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Unpaid fines, leaks and spills at volumes beyond worst case scenarios for Enbridge Inc.

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Following its Kalamazoo spill, the NTSB rejected Enbridge’s initial plan to restart the pipeline because the company had not conducted the required investigative excavations or a hydrostatic pressure test.


When Enbridge performed the required investigations, it found repairs were necessary. When Enbridge reapplied for permission to restart the pipeline, the agency found its safety conclusions were not supported by specific information and required additional reporting. When approval for the restart was finally given, the agency required an independent third party to be present in Edmonton, where Enbridge monitors its pipelines, suggesting that Enbridge had not proven itself trustworthy. The agency also noted the 154 “specific known anomalies” in the pipeline, and gave Enbridge 180 days in which to complete its repairs.


At the Elk Point spill, Enbridge reopened the pipeline the day after the spill – until it was ordered to shut it down by the Energy Resources Conservation Board (ERCB). The firm stated that it had dilligently notified civic authorities and agencies as soon it detected the leak. But local officials reported they only learned of the oil spill from media reports.

Bridge over troubled water

The province of British Columbia is dotted with a vast web of pristine rivers and streams. Tens of thousands of waterways flow from the glacial heights of the Rocky Mountains to the ocean, offering a habitat for millions of wild salmon, bears, eagles and even the smallest rare newts and bugs.


It's a land that hundreds of Aboriginal nations have called home for millenia, developing rich cultures rooted in harvesting wild salmon and celebrating the Creator's gifts to humankind.


Generally buried a metre underground, the Enbridge Northern Gateway pipeline would traverse the mountainous border between Alberta and British Columbia, wind its way through lush farmland, and conclude its journey through the rugged west-central region's remote mountains, valleys, and raging wild rivers.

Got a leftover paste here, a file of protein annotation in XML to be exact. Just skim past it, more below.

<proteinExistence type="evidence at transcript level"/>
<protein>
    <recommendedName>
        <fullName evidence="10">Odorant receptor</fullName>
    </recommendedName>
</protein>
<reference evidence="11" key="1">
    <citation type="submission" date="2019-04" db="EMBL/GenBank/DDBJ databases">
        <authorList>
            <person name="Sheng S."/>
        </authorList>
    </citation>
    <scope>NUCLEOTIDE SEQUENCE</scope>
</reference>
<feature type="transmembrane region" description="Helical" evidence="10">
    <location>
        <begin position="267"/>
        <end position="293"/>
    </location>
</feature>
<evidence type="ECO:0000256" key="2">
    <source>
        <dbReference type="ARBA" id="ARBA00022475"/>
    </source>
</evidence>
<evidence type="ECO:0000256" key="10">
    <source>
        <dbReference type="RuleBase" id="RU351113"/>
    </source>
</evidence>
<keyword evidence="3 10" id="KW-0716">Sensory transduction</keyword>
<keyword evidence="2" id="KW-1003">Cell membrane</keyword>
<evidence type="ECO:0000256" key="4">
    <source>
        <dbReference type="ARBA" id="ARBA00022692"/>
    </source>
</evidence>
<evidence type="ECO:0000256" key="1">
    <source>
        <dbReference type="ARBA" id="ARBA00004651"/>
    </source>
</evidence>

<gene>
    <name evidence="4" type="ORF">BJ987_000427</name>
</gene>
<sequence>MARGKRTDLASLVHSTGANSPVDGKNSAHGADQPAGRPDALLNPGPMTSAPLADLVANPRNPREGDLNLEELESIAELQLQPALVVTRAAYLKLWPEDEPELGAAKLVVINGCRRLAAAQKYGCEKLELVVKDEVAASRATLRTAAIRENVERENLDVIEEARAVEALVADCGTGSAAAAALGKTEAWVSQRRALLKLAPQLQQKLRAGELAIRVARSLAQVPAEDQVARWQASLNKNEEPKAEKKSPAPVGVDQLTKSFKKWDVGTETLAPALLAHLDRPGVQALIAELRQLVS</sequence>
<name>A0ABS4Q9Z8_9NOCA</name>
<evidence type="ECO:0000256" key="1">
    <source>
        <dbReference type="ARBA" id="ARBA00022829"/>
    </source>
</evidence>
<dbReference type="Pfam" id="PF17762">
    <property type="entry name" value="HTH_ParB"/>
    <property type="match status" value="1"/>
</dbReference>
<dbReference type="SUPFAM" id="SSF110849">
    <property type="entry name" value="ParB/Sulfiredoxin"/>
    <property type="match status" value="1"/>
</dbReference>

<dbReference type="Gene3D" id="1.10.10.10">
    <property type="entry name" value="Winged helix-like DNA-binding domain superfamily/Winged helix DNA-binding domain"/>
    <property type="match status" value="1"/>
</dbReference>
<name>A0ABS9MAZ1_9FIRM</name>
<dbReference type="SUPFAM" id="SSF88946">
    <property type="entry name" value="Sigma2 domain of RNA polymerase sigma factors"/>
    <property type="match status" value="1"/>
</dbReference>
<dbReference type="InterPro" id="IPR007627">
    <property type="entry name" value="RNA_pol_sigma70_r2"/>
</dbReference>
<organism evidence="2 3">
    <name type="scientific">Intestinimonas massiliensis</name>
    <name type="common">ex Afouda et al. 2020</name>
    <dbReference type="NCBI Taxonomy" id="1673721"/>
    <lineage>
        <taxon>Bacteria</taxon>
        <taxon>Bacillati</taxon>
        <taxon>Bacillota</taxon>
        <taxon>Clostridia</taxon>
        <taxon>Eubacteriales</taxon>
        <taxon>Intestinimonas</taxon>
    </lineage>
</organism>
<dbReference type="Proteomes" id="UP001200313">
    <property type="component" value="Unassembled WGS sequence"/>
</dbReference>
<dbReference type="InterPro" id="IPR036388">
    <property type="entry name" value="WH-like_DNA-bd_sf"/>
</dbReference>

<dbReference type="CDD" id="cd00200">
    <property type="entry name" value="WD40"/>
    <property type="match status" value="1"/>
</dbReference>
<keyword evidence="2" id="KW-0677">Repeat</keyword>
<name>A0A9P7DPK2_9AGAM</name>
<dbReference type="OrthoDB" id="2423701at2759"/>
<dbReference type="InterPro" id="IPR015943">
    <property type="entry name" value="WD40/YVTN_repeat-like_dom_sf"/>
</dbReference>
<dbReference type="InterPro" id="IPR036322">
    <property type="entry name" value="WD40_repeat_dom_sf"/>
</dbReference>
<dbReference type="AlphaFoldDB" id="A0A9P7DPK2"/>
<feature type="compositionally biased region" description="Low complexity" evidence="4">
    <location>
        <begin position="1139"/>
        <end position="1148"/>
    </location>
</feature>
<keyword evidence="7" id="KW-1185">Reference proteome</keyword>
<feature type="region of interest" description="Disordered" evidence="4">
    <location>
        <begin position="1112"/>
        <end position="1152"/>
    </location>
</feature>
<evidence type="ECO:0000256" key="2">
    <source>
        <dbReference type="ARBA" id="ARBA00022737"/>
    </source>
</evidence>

For each of the 600-1,000 waterways it would cross, however, pipeline would emerge into open air across bridges over the province's vital salmon streams.


Enbridge has also proposed two 6.5 km tunnels for the pipeline between the Clore River and Hoult Creek Valleys in northwestern B.C., where it passes through particularly steep mountainous terrain.


Northern Gateway would also push through the headwaters of three of the continent’s most important watersheds—the Mackenzie, the Fraser, and the Skeena Rivers, following the Morice River up into the Coast Mountains, spanning the headwaters of the Zymoetz River, and then tracing the path of the Kitimat River down to the coastal city sharing its name.


Although many rivers would be at risk if there were an oil spill along the pipeline route, only one such scenario has been studied in depth: the Morice River.


The Northwest Institute analyzed a 34 km stretch of the salmon-rich waterway, which the proposed pipeline would run alongside. That stretch has poor access and important salmon spawning and rearing conditions such as log jams, side channels and shoreline areas.


The salmon of the Morice River feed First Nations in the area, not to mention offering sport and commercial fishers an ample supply of their beloved catch. Part of the section is vulnerable to slope instability and pipeline rupture. The study found that no proven techniques would mitigate the impact of a spill in this area.


Many First Nations and environmentalists believe that no level of risk is acceptable, given the resources, livelihoods and ecosystems at stake. They worry that the question is not whether there will be an oil spill – it’s a question of when.


Others point out that, even without a catastrophic oil spill, the legally allowable levels of leakage that occur as a matter of course with most pipelines would contaminate their food supply and traditional territory.


In response to the concerns, Enbridge announced it would increase its monitoring systems and pipeline safety above its usual standards. But, for critics, the project remains beyond saving.


We're watching you


In light of the growing public concern with Enbridge's record – and in spite of the firm's insistence that regards pipeline safety as paramount – Canada's National Energy Board (NEB) stepped in to investigate.


One day after the two-year Kalamazoo anniversary, the NEB announced that it would audit Enbridge's safety practices – accompanied by a threat $100,000 fines for each day laws were broken.


In an an open letter to Enbridge CEO Patrick Daniel dated July 26, the NEB stated that it will conduct inspections of Enbridge's Edmonton Control Room as well as a meeting to assess implementation of relevant requirements of the Onshore Pipeline Regulations, 1999 (OPR) on August 8 and 9.


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